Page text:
Reid Seaby, WA Regional Manager

1.5 minute read

“A lot of variation in crop maturity and potential but all will benefit greatly from a good rainfall event”

The dry start to Spring continues and the reality is, crop expectations are shrinking by the week. This week, parts of the Geraldton, Kwinana and Esperance cropping zones experienced temperatures in the low to mid 30’s, and if these conditions persist then crops will really struggle to hold on. That illusive 20mm rainfall event is becoming more critical by the day as crops draw on what little moisture is left in store.

However, warm temperatures haven’t been the only dilemma in the last couple of weeks, as temperatures last Thursday night and Friday morning fell well below zero in and around Esperance. Areas such as Salmon Gums, Grass Patch, Cascade and West River experienced temperatures as low as -5 for a sustained period which has unfortunately completely frosted some crops. This has left some with no option but to bale for hay, whilst others don’t have that luxury as the crops are too mature to cut.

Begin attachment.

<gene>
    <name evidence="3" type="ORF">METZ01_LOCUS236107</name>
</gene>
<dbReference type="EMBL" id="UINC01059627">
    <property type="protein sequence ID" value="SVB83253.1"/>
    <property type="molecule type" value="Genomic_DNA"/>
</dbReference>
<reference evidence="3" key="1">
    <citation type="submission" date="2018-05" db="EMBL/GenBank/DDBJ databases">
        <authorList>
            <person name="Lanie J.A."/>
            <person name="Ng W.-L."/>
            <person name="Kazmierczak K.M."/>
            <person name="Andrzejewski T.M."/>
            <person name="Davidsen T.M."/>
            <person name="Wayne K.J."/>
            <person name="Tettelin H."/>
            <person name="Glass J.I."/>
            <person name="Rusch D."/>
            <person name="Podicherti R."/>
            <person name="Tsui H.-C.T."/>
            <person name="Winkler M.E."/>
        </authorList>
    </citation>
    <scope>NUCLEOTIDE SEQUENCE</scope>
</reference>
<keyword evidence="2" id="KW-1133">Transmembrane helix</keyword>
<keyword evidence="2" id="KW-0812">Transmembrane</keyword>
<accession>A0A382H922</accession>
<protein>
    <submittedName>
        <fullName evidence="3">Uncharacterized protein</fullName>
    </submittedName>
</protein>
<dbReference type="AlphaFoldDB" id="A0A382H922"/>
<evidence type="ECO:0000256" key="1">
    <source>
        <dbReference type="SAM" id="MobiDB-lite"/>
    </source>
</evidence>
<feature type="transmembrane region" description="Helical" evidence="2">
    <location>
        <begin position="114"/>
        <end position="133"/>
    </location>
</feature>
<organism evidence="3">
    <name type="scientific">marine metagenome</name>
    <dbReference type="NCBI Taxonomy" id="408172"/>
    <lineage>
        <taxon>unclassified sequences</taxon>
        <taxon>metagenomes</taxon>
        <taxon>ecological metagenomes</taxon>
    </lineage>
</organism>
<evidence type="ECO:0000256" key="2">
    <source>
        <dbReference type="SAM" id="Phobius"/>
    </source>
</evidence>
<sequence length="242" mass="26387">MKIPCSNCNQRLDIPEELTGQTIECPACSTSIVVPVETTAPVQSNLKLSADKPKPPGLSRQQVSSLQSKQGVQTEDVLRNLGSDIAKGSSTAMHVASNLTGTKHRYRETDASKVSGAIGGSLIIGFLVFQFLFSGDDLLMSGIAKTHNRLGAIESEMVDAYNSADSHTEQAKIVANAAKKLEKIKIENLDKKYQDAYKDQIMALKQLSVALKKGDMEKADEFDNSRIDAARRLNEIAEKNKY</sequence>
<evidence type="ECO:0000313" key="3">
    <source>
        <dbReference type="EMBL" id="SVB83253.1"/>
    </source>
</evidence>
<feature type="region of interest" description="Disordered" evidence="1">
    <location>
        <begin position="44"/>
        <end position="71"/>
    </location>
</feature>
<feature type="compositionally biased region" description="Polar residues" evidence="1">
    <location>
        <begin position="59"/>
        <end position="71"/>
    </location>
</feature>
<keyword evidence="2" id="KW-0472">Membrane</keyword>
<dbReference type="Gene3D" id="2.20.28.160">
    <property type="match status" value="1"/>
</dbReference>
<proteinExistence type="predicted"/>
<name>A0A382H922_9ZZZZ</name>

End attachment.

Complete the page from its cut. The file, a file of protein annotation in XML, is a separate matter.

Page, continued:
The less than ideal growing conditions are having a positive impact on grain prices. It was a sea of green this week as bids jumped as much as $19 for some grades. APW1 in Kwinana was up $8 to $328 whilst ASW was the big mover, climbing well over the $300 FIS mark. Feed barley continued to be well bid, up $13 to $290 FIS in Kwinana. Canola’s move was less impressive, up $1 to $622 per tonne. 20/21 wheat is getting back up near $300 per tonne, ending $8 higher at $293.

Pictured: Crops at Kalannie (top) and Bencubbin (bottom)



Prices as at 12th September 2019

* View of current market pricing. Does not represent current Agfarm bids.

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